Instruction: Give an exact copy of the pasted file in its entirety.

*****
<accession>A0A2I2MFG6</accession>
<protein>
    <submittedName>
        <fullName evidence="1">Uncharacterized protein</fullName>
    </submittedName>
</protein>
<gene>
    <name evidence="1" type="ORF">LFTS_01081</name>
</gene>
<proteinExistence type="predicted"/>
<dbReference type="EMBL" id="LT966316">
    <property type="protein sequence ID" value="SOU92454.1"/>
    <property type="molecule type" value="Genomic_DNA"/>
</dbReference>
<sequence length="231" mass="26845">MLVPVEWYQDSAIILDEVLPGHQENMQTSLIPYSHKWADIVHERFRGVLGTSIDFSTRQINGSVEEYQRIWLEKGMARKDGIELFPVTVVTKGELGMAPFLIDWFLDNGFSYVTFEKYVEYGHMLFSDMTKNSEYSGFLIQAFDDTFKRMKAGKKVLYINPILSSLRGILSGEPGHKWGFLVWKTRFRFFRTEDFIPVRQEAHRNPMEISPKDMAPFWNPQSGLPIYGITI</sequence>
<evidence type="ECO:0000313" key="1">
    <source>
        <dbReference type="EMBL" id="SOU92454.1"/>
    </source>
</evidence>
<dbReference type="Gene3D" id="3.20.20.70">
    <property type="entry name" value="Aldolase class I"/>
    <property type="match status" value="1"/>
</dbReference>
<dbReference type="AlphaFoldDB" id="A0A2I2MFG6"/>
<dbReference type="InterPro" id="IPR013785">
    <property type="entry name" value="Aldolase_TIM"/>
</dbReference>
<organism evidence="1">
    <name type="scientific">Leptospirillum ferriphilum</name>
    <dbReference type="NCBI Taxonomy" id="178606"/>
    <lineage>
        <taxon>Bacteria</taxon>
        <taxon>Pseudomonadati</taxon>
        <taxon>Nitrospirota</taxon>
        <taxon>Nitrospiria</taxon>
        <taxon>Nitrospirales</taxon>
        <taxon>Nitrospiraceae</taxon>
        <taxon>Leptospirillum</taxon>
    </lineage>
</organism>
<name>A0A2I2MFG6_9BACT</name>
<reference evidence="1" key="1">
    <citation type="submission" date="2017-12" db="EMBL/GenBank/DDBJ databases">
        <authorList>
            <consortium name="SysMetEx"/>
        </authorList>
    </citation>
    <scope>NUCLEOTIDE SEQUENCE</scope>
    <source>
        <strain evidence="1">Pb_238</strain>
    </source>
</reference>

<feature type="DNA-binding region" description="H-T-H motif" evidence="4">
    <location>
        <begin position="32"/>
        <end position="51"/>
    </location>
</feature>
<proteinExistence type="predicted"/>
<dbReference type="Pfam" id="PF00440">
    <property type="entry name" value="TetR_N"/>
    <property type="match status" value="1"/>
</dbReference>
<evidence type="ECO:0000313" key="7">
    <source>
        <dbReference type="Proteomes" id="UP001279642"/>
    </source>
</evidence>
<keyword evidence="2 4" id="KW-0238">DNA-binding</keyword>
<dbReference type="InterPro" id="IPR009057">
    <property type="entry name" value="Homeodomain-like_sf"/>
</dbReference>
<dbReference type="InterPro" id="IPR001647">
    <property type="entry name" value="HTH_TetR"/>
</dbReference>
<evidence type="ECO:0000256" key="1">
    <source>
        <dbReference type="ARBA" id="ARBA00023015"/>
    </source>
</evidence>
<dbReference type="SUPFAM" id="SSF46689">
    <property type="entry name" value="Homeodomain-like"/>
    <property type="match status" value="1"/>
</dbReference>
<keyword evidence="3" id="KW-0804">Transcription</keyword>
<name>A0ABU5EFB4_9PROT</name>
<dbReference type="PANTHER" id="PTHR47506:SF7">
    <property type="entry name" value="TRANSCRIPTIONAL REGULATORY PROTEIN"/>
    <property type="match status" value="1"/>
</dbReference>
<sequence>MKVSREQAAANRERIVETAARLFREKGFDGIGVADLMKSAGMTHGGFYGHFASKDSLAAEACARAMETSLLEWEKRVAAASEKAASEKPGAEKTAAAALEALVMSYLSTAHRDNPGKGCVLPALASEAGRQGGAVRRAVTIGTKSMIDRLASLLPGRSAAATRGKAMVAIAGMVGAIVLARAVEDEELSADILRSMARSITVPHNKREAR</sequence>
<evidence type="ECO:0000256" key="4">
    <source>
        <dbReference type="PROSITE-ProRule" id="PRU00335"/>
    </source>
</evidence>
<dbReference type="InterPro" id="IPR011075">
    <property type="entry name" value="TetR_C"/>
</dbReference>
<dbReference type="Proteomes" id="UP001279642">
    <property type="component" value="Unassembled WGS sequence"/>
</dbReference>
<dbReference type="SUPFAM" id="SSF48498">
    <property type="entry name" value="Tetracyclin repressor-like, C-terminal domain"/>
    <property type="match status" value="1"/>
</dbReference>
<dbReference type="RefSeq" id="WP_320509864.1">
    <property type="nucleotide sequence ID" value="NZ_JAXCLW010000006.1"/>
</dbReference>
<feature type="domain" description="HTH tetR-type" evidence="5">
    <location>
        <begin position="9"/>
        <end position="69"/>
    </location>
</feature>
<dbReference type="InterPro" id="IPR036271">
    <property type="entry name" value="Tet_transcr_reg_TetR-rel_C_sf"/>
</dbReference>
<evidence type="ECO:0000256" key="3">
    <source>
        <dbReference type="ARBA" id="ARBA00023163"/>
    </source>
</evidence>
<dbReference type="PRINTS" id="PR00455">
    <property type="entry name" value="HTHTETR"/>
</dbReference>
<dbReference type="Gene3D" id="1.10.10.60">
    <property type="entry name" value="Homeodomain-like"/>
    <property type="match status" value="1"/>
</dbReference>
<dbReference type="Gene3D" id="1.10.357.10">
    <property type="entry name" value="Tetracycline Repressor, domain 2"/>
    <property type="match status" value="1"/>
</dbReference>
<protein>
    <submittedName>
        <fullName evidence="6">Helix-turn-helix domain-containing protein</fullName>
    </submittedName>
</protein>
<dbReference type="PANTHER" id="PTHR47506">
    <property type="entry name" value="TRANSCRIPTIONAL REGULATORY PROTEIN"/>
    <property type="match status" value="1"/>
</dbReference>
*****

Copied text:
<accession>A0A2I2MFG6</accession>
<protein>
    <submittedName>
        <fullName evidence="1">Uncharacterized protein</fullName>
    </submittedName>
</protein>
<gene>
    <name evidence="1" type="ORF">LFTS_01081</name>
</gene>
<proteinExistence type="predicted"/>
<dbReference type="EMBL" id="LT966316">
    <property type="protein sequence ID" value="SOU92454.1"/>
    <property type="molecule type" value="Genomic_DNA"/>
</dbReference>
<sequence length="231" mass="26845">MLVPVEWYQDSAIILDEVLPGHQENMQTSLIPYSHKWADIVHERFRGVLGTSIDFSTRQINGSVEEYQRIWLEKGMARKDGIELFPVTVVTKGELGMAPFLIDWFLDNGFSYVTFEKYVEYGHMLFSDMTKNSEYSGFLIQAFDDTFKRMKAGKKVLYINPILSSLRGILSGEPGHKWGFLVWKTRFRFFRTEDFIPVRQEAHRNPMEISPKDMAPFWNPQSGLPIYGITI</sequence>
<evidence type="ECO:0000313" key="1">
    <source>
        <dbReference type="EMBL" id="SOU92454.1"/>
    </source>
</evidence>
<dbReference type="Gene3D" id="3.20.20.70">
    <property type="entry name" value="Aldolase class I"/>
    <property type="match status" value="1"/>
</dbReference>
<dbReference type="AlphaFoldDB" id="A0A2I2MFG6"/>
<dbReference type="InterPro" id="IPR013785">
    <property type="entry name" value="Aldolase_TIM"/>
</dbReference>
<organism evidence="1">
    <name type="scientific">Leptospirillum ferriphilum</name>
    <dbReference type="NCBI Taxonomy" id="178606"/>
    <lineage>
        <taxon>Bacteria</taxon>
        <taxon>Pseudomonadati</taxon>
        <taxon>Nitrospirota</taxon>
        <taxon>Nitrospiria</taxon>
        <taxon>Nitrospirales</taxon>
        <taxon>Nitrospiraceae</taxon>
        <taxon>Leptospirillum</taxon>
    </lineage>
</organism>
<name>A0A2I2MFG6_9BACT</name>
<reference evidence="1" key="1">
    <citation type="submission" date="2017-12" db="EMBL/GenBank/DDBJ databases">
        <authorList>
            <consortium name="SysMetEx"/>
        </authorList>
    </citation>
    <scope>NUCLEOTIDE SEQUENCE</scope>
    <source>
        <strain evidence="1">Pb_238</strain>
    </source>
</reference>

<feature type="DNA-binding region" description="H-T-H motif" evidence="4">
    <location>
        <begin position="32"/>
        <end position="51"/>
    </location>
</feature>
<proteinExistence type="predicted"/>
<dbReference type="Pfam" id="PF00440">
    <property type="entry name" value="TetR_N"/>
    <property type="match status" value="1"/>
</dbReference>
<evidence type="ECO:0000313" key="7">
    <source>
        <dbReference type="Proteomes" id="UP001279642"/>
    </source>
</evidence>
<keyword evidence="2 4" id="KW-0238">DNA-binding</keyword>
<dbReference type="InterPro" id="IPR009057">
    <property type="entry name" value="Homeodomain-like_sf"/>
</dbReference>
<dbReference type="InterPro" id="IPR001647">
    <property type="entry name" value="HTH_TetR"/>
</dbReference>
<evidence type="ECO:0000256" key="1">
    <source>
        <dbReference type="ARBA" id="ARBA00023015"/>
    </source>
</evidence>
<dbReference type="SUPFAM" id="SSF46689">
    <property type="entry name" value="Homeodomain-like"/>
    <property type="match status" value="1"/>
</dbReference>
<keyword evidence="3" id="KW-0804">Transcription</keyword>
<name>A0ABU5EFB4_9PROT</name>
<dbReference type="PANTHER" id="PTHR47506:SF7">
    <property type="entry name" value="TRANSCRIPTIONAL REGULATORY PROTEIN"/>
    <property type="match status" value="1"/>
</dbReference>
<sequence>MKVSREQAAANRERIVETAARLFREKGFDGIGVADLMKSAGMTHGGFYGHFASKDSLAAEACARAMETSLLEWEKRVAAASEKAASEKPGAEKTAAAALEALVMSYLSTAHRDNPGKGCVLPALASEAGRQGGAVRRAVTIGTKSMIDRLASLLPGRSAAATRGKAMVAIAGMVGAIVLARAVEDEELSADILRSMARSITVPHNKREAR</sequence>
<evidence type="ECO:0000256" key="4">
    <source>
        <dbReference type="PROSITE-ProRule" id="PRU00335"/>
    </source>
</evidence>
<dbReference type="InterPro" id="IPR011075">
    <property type="entry name" value="TetR_C"/>
</dbReference>
<dbReference type="Proteomes" id="UP001279642">
    <property type="component" value="Unassembled WGS sequence"/>
</dbReference>
<dbReference type="SUPFAM" id="SSF48498">
    <property type="entry name" value="Tetracyclin repressor-like, C-terminal domain"/>
    <property type="match status" value="1"/>
</dbReference>
<dbReference type="RefSeq" id="WP_320509864.1">
    <property type="nucleotide sequence ID" value="NZ_JAXCLW010000006.1"/>
</dbReference>
<feature type="domain" description="HTH tetR-type" evidence="5">
    <location>
        <begin position="9"/>
        <end position="69"/>
    </location>
</feature>
<dbReference type="InterPro" id="IPR036271">
    <property type="entry name" value="Tet_transcr_reg_TetR-rel_C_sf"/>
</dbReference>
<evidence type="ECO:0000256" key="3">
    <source>
        <dbReference type="ARBA" id="ARBA00023163"/>
    </source>
</evidence>
<dbReference type="PRINTS" id="PR00455">
    <property type="entry name" value="HTHTETR"/>
</dbReference>
<dbReference type="Gene3D" id="1.10.10.60">
    <property type="entry name" value="Homeodomain-like"/>
    <property type="match status" value="1"/>
</dbReference>
<dbReference type="Gene3D" id="1.10.357.10">
    <property type="entry name" value="Tetracycline Repressor, domain 2"/>
    <property type="match status" value="1"/>
</dbReference>
<protein>
    <submittedName>
        <fullName evidence="6">Helix-turn-helix domain-containing protein</fullName>
    </submittedName>
</protein>
<dbReference type="PANTHER" id="PTHR47506">
    <property type="entry name" value="TRANSCRIPTIONAL REGULATORY PROTEIN"/>
    <property type="match status" value="1"/>
</dbReference>